Seaport tariffs: Challenges to application, implications for the Caribbean
By Karen A. Adair *
This 3-part technical paper (serialised in Portside Caribbean journal, Vol.1, Nos. 4, 5 and 6) outlines the major factors that impact the development and implementation of seaport tariffs in the Caribbean region.
A seaport tariff is a schedule of duties based on an assessment by the port authority (but not necessarily collected by them) or a private port on import and export cargo of that specified port/ terminal. It may also include a listing of charges arising from the usage of services at the facility. The extent to which a port is able to develop a range of tariff-related charges varies and mirrors the quantity of services that it is able to offer.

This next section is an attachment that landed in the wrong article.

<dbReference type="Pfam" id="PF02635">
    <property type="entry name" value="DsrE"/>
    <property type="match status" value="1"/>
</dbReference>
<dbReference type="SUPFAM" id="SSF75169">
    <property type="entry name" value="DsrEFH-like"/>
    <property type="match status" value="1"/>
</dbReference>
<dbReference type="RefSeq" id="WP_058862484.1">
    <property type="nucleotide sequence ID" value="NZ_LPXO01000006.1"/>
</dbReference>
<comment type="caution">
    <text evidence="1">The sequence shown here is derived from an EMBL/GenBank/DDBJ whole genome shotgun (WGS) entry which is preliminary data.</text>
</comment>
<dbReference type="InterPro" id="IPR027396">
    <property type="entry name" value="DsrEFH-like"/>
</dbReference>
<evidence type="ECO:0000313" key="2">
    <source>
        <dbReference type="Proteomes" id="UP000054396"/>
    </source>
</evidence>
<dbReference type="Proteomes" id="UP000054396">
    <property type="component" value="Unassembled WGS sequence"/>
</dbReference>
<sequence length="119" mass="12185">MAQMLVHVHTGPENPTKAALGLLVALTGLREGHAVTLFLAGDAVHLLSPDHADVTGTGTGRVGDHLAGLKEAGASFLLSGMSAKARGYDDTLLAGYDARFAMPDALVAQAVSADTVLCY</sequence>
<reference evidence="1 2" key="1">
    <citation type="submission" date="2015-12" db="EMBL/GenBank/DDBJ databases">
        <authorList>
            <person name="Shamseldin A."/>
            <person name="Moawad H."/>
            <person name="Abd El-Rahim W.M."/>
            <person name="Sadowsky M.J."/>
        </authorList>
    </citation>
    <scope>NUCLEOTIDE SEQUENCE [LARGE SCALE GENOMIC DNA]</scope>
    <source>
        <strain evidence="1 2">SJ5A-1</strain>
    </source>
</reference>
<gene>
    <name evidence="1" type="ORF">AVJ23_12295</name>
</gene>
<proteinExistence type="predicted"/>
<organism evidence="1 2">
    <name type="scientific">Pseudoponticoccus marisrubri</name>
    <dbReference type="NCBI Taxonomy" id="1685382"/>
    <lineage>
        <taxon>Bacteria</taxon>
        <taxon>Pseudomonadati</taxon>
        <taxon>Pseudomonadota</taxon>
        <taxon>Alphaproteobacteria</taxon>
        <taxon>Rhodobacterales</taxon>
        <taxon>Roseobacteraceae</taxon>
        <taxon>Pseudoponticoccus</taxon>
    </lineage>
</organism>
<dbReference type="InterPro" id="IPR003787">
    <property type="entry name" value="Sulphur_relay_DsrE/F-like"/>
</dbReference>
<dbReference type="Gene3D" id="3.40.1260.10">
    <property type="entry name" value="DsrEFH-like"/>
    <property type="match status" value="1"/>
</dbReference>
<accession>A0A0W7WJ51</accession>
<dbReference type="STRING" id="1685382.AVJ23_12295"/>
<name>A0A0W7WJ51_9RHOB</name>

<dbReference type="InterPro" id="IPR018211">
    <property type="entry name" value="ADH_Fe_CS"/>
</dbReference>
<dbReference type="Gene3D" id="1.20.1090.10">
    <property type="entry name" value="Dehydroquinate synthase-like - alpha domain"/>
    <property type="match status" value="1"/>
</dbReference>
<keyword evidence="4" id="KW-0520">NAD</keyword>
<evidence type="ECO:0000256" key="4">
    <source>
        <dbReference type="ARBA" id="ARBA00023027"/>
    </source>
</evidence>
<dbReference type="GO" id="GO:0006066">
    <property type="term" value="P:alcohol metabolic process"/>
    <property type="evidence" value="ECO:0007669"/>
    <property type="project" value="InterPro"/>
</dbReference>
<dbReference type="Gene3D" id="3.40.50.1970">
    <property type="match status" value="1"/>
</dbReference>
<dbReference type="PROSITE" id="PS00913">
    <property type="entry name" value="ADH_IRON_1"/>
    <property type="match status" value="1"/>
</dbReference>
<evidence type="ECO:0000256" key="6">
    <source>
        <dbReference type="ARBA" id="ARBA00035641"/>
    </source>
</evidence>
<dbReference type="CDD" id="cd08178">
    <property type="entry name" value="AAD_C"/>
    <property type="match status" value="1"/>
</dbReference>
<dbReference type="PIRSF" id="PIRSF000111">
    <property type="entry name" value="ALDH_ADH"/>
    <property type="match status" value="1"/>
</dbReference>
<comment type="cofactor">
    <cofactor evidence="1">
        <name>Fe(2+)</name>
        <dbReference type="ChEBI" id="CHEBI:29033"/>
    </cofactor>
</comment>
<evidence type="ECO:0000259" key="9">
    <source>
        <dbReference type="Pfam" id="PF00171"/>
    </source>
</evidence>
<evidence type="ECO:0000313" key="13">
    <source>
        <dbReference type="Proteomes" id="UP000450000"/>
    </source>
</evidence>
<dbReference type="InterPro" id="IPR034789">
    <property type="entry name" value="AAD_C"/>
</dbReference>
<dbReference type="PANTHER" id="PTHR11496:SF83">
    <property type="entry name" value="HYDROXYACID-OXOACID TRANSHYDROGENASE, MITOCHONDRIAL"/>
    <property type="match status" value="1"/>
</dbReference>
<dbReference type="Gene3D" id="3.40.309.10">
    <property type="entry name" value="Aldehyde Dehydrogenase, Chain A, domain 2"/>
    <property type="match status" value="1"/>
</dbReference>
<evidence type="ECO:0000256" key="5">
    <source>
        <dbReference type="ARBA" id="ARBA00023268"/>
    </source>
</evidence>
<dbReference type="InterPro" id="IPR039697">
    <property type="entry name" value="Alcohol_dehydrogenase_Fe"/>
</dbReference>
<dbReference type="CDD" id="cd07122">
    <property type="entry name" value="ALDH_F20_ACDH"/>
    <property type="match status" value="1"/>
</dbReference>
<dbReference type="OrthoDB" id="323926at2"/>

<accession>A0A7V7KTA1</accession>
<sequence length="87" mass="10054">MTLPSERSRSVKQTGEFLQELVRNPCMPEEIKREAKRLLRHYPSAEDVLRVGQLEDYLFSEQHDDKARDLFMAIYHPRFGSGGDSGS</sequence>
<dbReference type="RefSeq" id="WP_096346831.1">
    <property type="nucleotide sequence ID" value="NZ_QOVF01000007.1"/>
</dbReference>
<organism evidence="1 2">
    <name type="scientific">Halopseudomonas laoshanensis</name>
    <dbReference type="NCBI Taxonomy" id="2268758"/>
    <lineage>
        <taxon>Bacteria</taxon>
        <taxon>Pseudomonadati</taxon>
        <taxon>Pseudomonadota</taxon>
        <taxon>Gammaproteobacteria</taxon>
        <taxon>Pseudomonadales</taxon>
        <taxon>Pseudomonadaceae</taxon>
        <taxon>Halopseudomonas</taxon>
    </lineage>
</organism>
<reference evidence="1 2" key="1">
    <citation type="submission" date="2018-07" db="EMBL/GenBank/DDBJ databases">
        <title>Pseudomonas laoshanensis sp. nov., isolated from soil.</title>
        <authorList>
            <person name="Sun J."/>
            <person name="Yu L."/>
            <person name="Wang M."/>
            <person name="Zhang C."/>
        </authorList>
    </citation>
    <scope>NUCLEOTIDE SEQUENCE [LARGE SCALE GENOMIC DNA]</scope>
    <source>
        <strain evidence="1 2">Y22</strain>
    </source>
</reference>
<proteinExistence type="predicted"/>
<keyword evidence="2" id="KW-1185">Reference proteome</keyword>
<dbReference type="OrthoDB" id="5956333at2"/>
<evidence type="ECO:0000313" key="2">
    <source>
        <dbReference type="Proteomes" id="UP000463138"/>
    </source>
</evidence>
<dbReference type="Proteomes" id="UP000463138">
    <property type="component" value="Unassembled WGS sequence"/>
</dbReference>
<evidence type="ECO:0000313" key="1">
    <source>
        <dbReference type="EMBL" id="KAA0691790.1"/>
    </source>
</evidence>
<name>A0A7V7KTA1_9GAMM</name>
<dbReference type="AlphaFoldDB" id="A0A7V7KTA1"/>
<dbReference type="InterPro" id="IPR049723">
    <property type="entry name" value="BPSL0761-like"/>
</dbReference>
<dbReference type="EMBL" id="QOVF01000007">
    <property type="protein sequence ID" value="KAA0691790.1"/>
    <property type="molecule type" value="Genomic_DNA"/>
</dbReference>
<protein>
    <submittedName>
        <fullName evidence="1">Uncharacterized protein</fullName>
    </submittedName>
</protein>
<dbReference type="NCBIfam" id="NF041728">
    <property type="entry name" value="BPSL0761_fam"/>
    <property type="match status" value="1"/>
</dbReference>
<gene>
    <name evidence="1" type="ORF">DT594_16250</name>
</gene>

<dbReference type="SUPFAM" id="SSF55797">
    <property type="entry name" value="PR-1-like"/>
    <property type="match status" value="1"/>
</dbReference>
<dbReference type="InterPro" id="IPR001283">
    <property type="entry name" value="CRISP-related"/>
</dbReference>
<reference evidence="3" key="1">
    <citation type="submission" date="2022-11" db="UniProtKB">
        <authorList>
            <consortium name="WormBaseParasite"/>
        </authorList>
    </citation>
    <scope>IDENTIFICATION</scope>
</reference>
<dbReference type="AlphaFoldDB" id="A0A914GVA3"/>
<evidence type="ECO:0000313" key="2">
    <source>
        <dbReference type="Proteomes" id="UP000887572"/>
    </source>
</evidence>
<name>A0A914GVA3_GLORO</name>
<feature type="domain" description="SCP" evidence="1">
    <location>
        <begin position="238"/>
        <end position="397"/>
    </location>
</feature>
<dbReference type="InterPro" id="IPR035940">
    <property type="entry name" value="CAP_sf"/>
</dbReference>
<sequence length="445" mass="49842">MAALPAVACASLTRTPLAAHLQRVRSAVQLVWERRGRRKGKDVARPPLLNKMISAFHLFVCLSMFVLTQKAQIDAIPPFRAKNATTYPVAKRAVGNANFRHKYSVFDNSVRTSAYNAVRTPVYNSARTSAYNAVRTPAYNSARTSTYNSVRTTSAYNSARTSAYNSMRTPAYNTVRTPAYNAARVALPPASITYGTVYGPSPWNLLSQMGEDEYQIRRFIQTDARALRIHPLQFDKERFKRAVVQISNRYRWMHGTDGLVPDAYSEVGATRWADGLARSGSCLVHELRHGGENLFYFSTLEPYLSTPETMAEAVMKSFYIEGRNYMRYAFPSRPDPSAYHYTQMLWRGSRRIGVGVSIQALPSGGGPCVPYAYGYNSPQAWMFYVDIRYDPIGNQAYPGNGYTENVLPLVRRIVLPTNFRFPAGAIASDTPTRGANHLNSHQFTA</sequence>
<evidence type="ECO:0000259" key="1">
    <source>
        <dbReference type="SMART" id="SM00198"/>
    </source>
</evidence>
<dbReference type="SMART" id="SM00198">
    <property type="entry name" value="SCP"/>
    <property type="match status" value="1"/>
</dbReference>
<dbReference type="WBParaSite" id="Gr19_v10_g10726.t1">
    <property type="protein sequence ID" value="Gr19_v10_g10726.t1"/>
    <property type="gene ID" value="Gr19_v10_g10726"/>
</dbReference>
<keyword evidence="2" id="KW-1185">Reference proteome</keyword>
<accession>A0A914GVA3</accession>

As a cost recovery tool, the role of tariff has changed significantly internationally, hence the need for Caribbean ports leadership to reconsider their approach and strategy. Subheads and sections include:
- OBJECTIVES OF SEAPORT TARIFF
- CLASSIFICATION OF SEAPORT TARIFF
- METHODOLOGIES FOR THE CARIBBEAN REGION
◊ Approaches to Tariff Design
◊ Cost Recovery and Profitability Models
◊ Tariffs and Subsidies
◊ Frequency of Tariff Review & Review Methodology
◊ Factors Generic to the Development of Tariff
◊Tariff Comparison Challenges
◊ Comparison of Basic Services.
LINK TO: ‘Seaport tariffs: Challenges to application and implications for the Caribbean’
* Karen Adair, PhD., consultant in port reform and trade facilitation, is a senior lecturer at the Caribbean Maritime Institute (now Caribbean Maritime University) where she also has responsibilities for the Customs Freight Forwarding and Immigration programme.